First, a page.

When you have come to your senses and cast aside Wikipedia and Google in the quest for serious research solutions – then the library has what you require. The best research tool to start with is eResources Discovery Search or eDS for short. No matter how tight the deadline is this online treasure is available 24/7.
What makes it so great? Well it provides you with access to most of our eResource collection, articles, eBooks, journals, and photographs, through a single simultaneous search at a single access point. So with one search in one place you can search across huge swathes of information just like Google – but all of the information you find is authoritative and referenced without funny yet distracting cat videos.
For example what if you had to research Donald Trump? Put that name in eDS and these miraculous things happen …
Research starters – at the top of your search results there will be a “research starter” on Trump. There are starters for most topics which is useful if you want a starting point or a brief background.
To the left – tools to refine results to the most relevant. These include:
Publication date – maybe you only want articles from the last six months?
Source types – do you need a video, journal article or book on Trump?
Subject – are you interested in his talk shows or his political campaign?
To the right – you get images, videos and newswires you can use or access the library catalogue. If you get stuck there is also Live Online to get you back on track.
Basically eDS is all you need in your answer arsenal and can be used anytime of the day but is most effective when you are really stressed and have a deadline looming. All you need to use this solution to all your research requirements is your library card number and password/PIN. Bookmark it now.
The phrase “Ākina te reo – using the Māori to show support” is also being used as part of the campaign which includes celebrity ambassadors like Canterbury’s own Andrew Mehrtens making more of an effort to improve their te reo skills.
Te Reo Māori i Te Whare pukapuka – Māori Language at The Library
Christchurch City Libraries – Ngā Kete Wānanga o Ōtautahi will be celebrating Te Wiki o Te Reo Māori with special bilingual storytimes throughout the week. See our events calendar for one near you.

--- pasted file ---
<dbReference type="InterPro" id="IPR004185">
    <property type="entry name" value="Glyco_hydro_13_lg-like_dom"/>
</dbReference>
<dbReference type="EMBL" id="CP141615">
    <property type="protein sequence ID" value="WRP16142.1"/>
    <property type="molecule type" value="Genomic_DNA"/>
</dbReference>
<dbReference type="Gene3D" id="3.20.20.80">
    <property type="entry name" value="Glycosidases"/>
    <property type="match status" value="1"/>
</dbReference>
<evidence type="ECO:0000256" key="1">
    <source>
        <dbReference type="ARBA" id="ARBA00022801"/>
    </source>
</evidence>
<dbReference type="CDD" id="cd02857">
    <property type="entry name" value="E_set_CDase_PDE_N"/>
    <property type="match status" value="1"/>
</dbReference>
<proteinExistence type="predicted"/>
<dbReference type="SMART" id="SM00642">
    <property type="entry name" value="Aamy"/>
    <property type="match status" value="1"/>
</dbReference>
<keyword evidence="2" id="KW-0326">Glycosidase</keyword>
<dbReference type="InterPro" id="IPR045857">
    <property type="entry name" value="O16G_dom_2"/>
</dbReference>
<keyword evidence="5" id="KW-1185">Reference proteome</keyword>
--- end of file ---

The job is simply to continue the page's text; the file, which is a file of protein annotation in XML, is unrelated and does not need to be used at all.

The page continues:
Rightly or wrongly I was determined that my daughter was not going to have Barbie dolls, but by the time our daughter was 3 our house was awash with Barbie and all her paraphernalia. How did this happen?
To try to even things out I presented our son with Barbie – he proceeded to use her spiky limbs as a weapon! We had Malibu Barbie, Night and Day Barbie but best of all was Wedding Day Barbie! Tiny little handbags were lost as were multiple pairs of shoes … bits and pieces of Barbie limbs would appear in odd places. Thankfully all could be replaced by the neverending Barbie gravy train at the local toy store.
In my own way I became quite fond of Barbie, and I grudgingly admitted that she did provide hours of fun for my daughter and her friends.
When Barbie: The Icon arrived in the library I couldn’t help myself, and immediately borrowed it. Perhaps it’s the memories of times past, but I have had a lovely time browsing its full page photos of Barbie dressed in her finest, as well as enjoying the writing.
The focus of the early seventies was to make Barbie increasingly bendable…
Barbie has become the interpreter of aesthetic and cultural transformations that have distinguished more than half a century of history, but unlike other myths of contemporaneity, crushed by time passing, she has had the privilege, as a doll to be timeless.
Bendable and timeless! Oh how I envy her.
Some Barbie facts:
After a 43 year relationship Barbie and Ken break up in 2004. Barbie meets a new man, Blain – a surfer from Australia, however by 2011 Barbie and Ken are back together again. Phew.
Barbie has had more than 150 careers including being US President, watch out Hillary Clinton!
It wasn’t until 1980 that a black Barbie doll was created , called… ta da…Black Barbie.
Fashion designers who have created her outfits have included Donna Karan, Vivienne Westwood, Calvin Klein and Dior.